The Russian regime itself is making an appeal to these layers. Speaking to Ekho Moskvy Tuesday, top Putin adviser Vladislav Surkov endorsed the creation of a “mass liberal party or, more precisely, a party for the annoyed urban communities.” He said Russia’s political system had to let in “new players” to survive.

Other elements, representing the interests of foreign capital, are seeking to mobilize these layers to form a coalition with nationalist forces like the CPRF capable of replacing Putin and carrying out more right-wing, pro-Western policies.

In a comment for Qatar-based Al Jazeera, American academic Sean Guillory writes: “The real danger for the Kremlin, however, is a union between the New Decembrists [Guillory’s term for urban liberal youth] and the nationalists. Such a pact would be a potent political force. But who could do it? That person seems to be emerging in the blogger and anti-corruption crusader Alexei Navalny.”

Under these conditions, Clinton’s claims that the US is pressing for “democracy and human rights” are false and absurd. Washington has served as the key backer of bloody pro-US dictatorships threatened by mass working class protests this year in Egypt, Tunisia and Bahrain. In other countries, like Libya and Syria, Washington has used protests as a pretext for carrying out or backing armed intervention against regimes it deems hostile to its strategic interests.

In Russia, US imperialism has long pressed for favorable treatment to business oligarchs, such as Mikhail Khodorkovsky of the former Yukos oil company, who are less closely tied to the state bureaucracy. It has also come to view the Kremlin as a major obstacle to its agenda in the Middle East, including the war in Afghanistan.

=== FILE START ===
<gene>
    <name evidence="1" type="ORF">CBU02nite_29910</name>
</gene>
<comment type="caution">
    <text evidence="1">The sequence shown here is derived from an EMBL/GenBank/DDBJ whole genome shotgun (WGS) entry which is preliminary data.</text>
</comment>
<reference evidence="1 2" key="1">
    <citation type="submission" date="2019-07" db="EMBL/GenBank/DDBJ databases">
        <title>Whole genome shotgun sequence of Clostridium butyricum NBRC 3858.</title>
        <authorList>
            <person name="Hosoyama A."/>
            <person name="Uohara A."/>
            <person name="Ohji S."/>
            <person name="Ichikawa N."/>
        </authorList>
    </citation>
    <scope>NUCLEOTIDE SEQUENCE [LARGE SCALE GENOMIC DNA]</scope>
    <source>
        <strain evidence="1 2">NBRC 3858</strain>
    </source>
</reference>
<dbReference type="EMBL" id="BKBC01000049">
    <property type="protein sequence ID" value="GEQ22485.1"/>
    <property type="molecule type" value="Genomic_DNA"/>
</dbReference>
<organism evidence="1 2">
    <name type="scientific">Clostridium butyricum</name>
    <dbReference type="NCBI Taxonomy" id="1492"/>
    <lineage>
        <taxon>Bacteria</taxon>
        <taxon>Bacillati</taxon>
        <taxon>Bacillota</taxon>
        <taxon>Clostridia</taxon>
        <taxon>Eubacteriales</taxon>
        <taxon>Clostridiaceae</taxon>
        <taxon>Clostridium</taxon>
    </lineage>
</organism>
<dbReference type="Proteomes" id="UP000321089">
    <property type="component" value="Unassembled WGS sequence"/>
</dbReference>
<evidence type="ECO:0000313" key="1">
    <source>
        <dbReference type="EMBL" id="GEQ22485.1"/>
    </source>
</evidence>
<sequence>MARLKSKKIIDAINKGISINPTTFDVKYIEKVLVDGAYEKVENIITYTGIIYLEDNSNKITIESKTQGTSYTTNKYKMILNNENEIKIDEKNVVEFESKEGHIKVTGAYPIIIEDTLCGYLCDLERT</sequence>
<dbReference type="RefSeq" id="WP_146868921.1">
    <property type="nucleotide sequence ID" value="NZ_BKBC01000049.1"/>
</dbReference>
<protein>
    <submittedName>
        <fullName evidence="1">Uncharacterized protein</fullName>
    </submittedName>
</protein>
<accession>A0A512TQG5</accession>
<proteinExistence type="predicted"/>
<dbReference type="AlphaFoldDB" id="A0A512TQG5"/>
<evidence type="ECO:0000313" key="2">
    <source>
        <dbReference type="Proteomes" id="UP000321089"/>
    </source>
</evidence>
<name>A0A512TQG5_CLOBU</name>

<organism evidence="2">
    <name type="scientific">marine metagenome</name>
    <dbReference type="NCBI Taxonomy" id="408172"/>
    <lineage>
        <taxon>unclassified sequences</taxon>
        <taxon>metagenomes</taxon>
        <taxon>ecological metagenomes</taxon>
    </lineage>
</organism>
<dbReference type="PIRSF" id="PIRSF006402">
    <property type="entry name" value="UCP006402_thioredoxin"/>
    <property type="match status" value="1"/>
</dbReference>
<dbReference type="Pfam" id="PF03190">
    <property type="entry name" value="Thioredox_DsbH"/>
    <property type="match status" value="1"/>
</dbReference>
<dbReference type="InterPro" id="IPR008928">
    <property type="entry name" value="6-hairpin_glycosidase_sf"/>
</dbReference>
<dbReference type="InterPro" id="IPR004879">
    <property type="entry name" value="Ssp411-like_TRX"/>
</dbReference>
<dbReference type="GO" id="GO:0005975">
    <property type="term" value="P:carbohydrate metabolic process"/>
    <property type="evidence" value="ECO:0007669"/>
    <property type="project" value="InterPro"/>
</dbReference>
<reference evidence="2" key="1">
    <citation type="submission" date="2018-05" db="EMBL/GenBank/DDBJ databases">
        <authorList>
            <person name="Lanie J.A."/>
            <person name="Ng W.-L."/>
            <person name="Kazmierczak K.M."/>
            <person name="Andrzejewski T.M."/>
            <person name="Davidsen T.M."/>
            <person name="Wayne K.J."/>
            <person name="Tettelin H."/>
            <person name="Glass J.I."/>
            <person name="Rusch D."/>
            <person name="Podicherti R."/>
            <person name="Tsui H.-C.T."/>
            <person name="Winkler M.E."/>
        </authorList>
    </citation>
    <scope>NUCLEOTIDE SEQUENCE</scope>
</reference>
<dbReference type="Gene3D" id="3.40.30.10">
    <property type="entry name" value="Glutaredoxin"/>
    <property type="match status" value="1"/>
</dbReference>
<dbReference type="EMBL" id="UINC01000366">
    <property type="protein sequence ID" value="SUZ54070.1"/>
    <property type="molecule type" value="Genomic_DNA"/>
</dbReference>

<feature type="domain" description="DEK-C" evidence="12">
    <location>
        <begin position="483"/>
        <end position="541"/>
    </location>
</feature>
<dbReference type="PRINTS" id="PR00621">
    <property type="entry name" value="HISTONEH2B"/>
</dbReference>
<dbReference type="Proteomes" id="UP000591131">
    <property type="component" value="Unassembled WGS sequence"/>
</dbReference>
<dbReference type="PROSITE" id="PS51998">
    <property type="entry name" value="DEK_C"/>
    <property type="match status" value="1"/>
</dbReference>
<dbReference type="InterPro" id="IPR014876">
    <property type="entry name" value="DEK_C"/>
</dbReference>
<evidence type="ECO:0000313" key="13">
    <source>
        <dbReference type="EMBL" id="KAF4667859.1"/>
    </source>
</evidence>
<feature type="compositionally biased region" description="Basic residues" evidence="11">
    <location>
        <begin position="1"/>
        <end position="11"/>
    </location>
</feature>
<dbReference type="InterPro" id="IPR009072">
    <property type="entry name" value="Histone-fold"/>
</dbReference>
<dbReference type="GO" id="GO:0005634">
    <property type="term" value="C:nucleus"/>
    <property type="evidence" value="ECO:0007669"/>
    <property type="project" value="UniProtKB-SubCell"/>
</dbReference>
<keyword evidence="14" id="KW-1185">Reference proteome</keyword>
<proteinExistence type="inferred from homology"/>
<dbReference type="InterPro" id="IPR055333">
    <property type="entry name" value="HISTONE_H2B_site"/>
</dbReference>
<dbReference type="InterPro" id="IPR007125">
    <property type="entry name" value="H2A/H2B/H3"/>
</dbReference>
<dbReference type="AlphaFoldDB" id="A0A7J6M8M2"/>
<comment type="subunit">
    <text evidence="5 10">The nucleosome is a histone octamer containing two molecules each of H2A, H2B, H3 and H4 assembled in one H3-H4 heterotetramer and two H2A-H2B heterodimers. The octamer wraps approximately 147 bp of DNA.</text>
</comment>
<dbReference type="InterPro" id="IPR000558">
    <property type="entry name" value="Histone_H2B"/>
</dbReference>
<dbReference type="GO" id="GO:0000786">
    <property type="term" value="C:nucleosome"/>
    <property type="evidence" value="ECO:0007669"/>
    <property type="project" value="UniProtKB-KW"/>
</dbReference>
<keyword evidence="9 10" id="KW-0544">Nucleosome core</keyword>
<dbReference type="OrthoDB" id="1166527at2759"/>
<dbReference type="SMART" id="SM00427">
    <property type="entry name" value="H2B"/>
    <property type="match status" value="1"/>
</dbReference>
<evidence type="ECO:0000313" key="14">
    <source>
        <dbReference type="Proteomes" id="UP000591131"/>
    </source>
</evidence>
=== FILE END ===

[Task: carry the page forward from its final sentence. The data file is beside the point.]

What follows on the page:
Russia is a major backer of the Assad government in Syria, which the Western powers have targeted for regime-change, amid continuing protests and defections by elements of the Syrian army supported by US ally Turkey. The Putin regime has also repeatedly stated its opposition to a US war with Iran.

Russia has also become increasingly critical to US logistical support for its occupation forces in Afghanistan. The Northern Distribution Network (NDN), much of which passes through Russia, is at least for now the only functioning US land route into Afghanistan after Pakistan closed its border crossings in retaliation for the US’s November 26 bombing of Pakistani border posts. Last week Russia’s NATO envoy threatened to seal off the NDN. (See: “US-Russian tensions mount”)

On Wednesday, however, General Nikolai Makarov of the Russian General Staff told Interfax that Russia would in fact increase the shipping capacity of the NDN: “I think the role of the transit, the role of the search for ways to deliver cargo to Afghanistan will be increasing.”